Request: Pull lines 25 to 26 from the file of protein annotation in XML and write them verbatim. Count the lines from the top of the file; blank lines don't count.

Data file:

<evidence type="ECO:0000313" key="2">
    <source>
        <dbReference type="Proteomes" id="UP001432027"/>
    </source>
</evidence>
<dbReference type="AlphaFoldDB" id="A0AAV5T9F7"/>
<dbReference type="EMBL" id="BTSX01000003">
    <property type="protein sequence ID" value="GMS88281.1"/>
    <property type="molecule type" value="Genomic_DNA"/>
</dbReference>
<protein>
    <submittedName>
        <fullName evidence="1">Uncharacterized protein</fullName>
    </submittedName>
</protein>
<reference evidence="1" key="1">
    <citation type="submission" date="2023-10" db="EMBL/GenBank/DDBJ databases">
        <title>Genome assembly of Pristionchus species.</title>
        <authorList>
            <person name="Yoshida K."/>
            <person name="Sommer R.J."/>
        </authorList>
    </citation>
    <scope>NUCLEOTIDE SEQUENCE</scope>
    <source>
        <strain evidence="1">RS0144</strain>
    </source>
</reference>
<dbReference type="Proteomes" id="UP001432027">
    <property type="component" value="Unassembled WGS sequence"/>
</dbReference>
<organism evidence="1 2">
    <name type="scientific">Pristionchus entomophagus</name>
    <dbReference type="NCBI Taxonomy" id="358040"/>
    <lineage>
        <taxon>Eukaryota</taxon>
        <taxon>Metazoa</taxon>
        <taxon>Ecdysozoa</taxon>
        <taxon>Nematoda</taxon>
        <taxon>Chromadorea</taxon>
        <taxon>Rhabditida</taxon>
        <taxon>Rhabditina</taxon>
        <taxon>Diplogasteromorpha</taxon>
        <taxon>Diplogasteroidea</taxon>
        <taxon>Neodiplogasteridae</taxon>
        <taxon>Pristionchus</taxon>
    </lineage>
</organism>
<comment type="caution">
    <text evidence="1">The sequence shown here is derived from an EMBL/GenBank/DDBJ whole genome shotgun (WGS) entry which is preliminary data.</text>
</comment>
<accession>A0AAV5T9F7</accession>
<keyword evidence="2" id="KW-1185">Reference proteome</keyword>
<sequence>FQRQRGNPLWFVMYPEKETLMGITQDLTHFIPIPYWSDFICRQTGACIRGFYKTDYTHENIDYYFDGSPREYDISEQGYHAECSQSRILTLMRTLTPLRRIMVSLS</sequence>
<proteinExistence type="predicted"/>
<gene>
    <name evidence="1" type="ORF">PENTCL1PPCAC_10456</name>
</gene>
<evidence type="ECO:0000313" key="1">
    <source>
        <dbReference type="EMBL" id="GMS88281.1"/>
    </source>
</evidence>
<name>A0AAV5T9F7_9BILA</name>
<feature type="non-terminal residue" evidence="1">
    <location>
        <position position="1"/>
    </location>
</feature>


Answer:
    <source>
        <strain evidence="1">RS0144</strain>